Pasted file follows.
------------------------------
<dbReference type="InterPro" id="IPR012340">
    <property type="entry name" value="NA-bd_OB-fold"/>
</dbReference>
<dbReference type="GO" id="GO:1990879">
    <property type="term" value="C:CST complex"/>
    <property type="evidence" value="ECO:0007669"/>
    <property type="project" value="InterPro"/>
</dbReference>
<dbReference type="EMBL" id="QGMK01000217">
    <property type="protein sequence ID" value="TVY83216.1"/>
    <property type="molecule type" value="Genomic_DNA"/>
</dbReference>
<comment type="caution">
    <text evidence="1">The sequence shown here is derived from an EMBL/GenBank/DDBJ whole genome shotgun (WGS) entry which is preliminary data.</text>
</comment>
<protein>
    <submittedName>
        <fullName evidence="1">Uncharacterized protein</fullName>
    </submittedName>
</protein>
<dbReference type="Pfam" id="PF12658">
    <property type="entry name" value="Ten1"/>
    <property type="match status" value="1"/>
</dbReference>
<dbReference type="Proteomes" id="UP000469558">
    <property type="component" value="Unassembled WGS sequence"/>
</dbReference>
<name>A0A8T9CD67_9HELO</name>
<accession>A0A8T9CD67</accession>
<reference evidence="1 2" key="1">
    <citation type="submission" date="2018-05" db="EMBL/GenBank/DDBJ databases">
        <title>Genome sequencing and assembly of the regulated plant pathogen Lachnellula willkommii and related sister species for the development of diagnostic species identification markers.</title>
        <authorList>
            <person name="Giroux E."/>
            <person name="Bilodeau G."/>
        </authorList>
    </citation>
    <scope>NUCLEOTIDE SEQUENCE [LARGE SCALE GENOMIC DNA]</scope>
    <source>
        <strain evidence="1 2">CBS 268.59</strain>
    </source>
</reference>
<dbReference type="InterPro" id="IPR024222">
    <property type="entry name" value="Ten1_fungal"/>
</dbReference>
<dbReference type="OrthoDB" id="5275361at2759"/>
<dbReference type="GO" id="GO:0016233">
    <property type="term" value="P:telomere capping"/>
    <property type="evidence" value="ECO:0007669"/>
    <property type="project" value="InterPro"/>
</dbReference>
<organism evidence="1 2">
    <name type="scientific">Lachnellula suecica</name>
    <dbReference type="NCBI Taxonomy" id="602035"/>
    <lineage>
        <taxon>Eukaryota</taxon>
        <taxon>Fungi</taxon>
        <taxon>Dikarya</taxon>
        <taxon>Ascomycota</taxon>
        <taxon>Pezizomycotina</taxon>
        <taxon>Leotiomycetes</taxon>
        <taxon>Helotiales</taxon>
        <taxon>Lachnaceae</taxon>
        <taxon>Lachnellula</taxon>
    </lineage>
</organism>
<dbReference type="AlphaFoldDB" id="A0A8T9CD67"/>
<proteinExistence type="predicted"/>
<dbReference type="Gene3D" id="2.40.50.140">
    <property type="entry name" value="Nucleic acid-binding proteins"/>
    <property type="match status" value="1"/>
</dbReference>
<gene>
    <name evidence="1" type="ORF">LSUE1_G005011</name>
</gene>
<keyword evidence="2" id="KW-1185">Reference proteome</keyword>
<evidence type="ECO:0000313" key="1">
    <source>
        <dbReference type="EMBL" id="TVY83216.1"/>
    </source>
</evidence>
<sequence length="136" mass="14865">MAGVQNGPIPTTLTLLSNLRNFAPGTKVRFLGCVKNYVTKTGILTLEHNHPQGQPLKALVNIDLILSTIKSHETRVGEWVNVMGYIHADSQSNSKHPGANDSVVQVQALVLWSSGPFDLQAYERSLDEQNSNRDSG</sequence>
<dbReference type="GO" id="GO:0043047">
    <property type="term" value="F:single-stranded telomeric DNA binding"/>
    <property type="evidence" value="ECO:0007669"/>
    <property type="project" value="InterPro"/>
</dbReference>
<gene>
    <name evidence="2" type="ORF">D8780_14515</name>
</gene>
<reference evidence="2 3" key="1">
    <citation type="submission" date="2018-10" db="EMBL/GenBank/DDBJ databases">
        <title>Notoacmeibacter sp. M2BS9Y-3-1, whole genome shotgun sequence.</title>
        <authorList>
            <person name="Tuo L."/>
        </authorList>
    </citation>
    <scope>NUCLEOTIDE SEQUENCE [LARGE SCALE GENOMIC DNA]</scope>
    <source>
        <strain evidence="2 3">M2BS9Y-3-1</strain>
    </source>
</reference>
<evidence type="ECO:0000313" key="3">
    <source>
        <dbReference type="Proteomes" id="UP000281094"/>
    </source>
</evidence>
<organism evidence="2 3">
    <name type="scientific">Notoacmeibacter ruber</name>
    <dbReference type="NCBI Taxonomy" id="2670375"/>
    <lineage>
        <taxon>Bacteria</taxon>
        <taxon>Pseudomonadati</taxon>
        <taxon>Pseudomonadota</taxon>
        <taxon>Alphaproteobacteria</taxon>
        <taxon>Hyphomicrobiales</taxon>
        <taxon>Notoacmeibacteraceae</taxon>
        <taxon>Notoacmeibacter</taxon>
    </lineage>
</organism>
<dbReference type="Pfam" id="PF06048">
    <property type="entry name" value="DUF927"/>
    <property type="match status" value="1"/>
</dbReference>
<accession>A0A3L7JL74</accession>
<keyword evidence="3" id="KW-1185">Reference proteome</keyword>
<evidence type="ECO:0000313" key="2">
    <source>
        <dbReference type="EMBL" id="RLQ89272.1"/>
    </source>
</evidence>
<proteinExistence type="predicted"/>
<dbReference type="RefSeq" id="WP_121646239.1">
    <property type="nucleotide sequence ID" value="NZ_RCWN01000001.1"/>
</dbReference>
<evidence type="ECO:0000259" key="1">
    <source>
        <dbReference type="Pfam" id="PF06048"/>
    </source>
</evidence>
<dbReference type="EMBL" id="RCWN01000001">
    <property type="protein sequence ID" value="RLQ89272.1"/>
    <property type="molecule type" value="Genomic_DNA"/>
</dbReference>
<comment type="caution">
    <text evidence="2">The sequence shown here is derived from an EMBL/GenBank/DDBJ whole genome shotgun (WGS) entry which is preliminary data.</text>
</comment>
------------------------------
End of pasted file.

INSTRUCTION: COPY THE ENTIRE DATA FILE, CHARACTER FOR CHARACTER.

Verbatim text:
<dbReference type="InterPro" id="IPR012340">
    <property type="entry name" value="NA-bd_OB-fold"/>
</dbReference>
<dbReference type="GO" id="GO:1990879">
    <property type="term" value="C:CST complex"/>
    <property type="evidence" value="ECO:0007669"/>
    <property type="project" value="InterPro"/>
</dbReference>
<dbReference type="EMBL" id="QGMK01000217">
    <property type="protein sequence ID" value="TVY83216.1"/>
    <property type="molecule type" value="Genomic_DNA"/>
</dbReference>
<comment type="caution">
    <text evidence="1">The sequence shown here is derived from an EMBL/GenBank/DDBJ whole genome shotgun (WGS) entry which is preliminary data.</text>
</comment>
<protein>
    <submittedName>
        <fullName evidence="1">Uncharacterized protein</fullName>
    </submittedName>
</protein>
<dbReference type="Pfam" id="PF12658">
    <property type="entry name" value="Ten1"/>
    <property type="match status" value="1"/>
</dbReference>
<dbReference type="Proteomes" id="UP000469558">
    <property type="component" value="Unassembled WGS sequence"/>
</dbReference>
<name>A0A8T9CD67_9HELO</name>
<accession>A0A8T9CD67</accession>
<reference evidence="1 2" key="1">
    <citation type="submission" date="2018-05" db="EMBL/GenBank/DDBJ databases">
        <title>Genome sequencing and assembly of the regulated plant pathogen Lachnellula willkommii and related sister species for the development of diagnostic species identification markers.</title>
        <authorList>
            <person name="Giroux E."/>
            <person name="Bilodeau G."/>
        </authorList>
    </citation>
    <scope>NUCLEOTIDE SEQUENCE [LARGE SCALE GENOMIC DNA]</scope>
    <source>
        <strain evidence="1 2">CBS 268.59</strain>
    </source>
</reference>
<dbReference type="InterPro" id="IPR024222">
    <property type="entry name" value="Ten1_fungal"/>
</dbReference>
<dbReference type="OrthoDB" id="5275361at2759"/>
<dbReference type="GO" id="GO:0016233">
    <property type="term" value="P:telomere capping"/>
    <property type="evidence" value="ECO:0007669"/>
    <property type="project" value="InterPro"/>
</dbReference>
<organism evidence="1 2">
    <name type="scientific">Lachnellula suecica</name>
    <dbReference type="NCBI Taxonomy" id="602035"/>
    <lineage>
        <taxon>Eukaryota</taxon>
        <taxon>Fungi</taxon>
        <taxon>Dikarya</taxon>
        <taxon>Ascomycota</taxon>
        <taxon>Pezizomycotina</taxon>
        <taxon>Leotiomycetes</taxon>
        <taxon>Helotiales</taxon>
        <taxon>Lachnaceae</taxon>
        <taxon>Lachnellula</taxon>
    </lineage>
</organism>
<dbReference type="AlphaFoldDB" id="A0A8T9CD67"/>
<proteinExistence type="predicted"/>
<dbReference type="Gene3D" id="2.40.50.140">
    <property type="entry name" value="Nucleic acid-binding proteins"/>
    <property type="match status" value="1"/>
</dbReference>
<gene>
    <name evidence="1" type="ORF">LSUE1_G005011</name>
</gene>
<keyword evidence="2" id="KW-1185">Reference proteome</keyword>
<evidence type="ECO:0000313" key="1">
    <source>
        <dbReference type="EMBL" id="TVY83216.1"/>
    </source>
</evidence>
<sequence length="136" mass="14865">MAGVQNGPIPTTLTLLSNLRNFAPGTKVRFLGCVKNYVTKTGILTLEHNHPQGQPLKALVNIDLILSTIKSHETRVGEWVNVMGYIHADSQSNSKHPGANDSVVQVQALVLWSSGPFDLQAYERSLDEQNSNRDSG</sequence>
<dbReference type="GO" id="GO:0043047">
    <property type="term" value="F:single-stranded telomeric DNA binding"/>
    <property type="evidence" value="ECO:0007669"/>
    <property type="project" value="InterPro"/>
</dbReference>
<gene>
    <name evidence="2" type="ORF">D8780_14515</name>
</gene>
<reference evidence="2 3" key="1">
    <citation type="submission" date="2018-10" db="EMBL/GenBank/DDBJ databases">
        <title>Notoacmeibacter sp. M2BS9Y-3-1, whole genome shotgun sequence.</title>
        <authorList>
            <person name="Tuo L."/>
        </authorList>
    </citation>
    <scope>NUCLEOTIDE SEQUENCE [LARGE SCALE GENOMIC DNA]</scope>
    <source>
        <strain evidence="2 3">M2BS9Y-3-1</strain>
    </source>
</reference>
<evidence type="ECO:0000313" key="3">
    <source>
        <dbReference type="Proteomes" id="UP000281094"/>
    </source>
</evidence>
<organism evidence="2 3">
    <name type="scientific">Notoacmeibacter ruber</name>
    <dbReference type="NCBI Taxonomy" id="2670375"/>
    <lineage>
        <taxon>Bacteria</taxon>
        <taxon>Pseudomonadati</taxon>
        <taxon>Pseudomonadota</taxon>
        <taxon>Alphaproteobacteria</taxon>
        <taxon>Hyphomicrobiales</taxon>
        <taxon>Notoacmeibacteraceae</taxon>
        <taxon>Notoacmeibacter</taxon>
    </lineage>
</organism>
<dbReference type="Pfam" id="PF06048">
    <property type="entry name" value="DUF927"/>
    <property type="match status" value="1"/>
</dbReference>
<accession>A0A3L7JL74</accession>
<keyword evidence="3" id="KW-1185">Reference proteome</keyword>
<evidence type="ECO:0000313" key="2">
    <source>
        <dbReference type="EMBL" id="RLQ89272.1"/>
    </source>
</evidence>
<proteinExistence type="predicted"/>
<dbReference type="RefSeq" id="WP_121646239.1">
    <property type="nucleotide sequence ID" value="NZ_RCWN01000001.1"/>
</dbReference>
<evidence type="ECO:0000259" key="1">
    <source>
        <dbReference type="Pfam" id="PF06048"/>
    </source>
</evidence>
<dbReference type="EMBL" id="RCWN01000001">
    <property type="protein sequence ID" value="RLQ89272.1"/>
    <property type="molecule type" value="Genomic_DNA"/>
</dbReference>
<comment type="caution">
    <text evidence="2">The sequence shown here is derived from an EMBL/GenBank/DDBJ whole genome shotgun (WGS) entry which is preliminary data.</text>
</comment>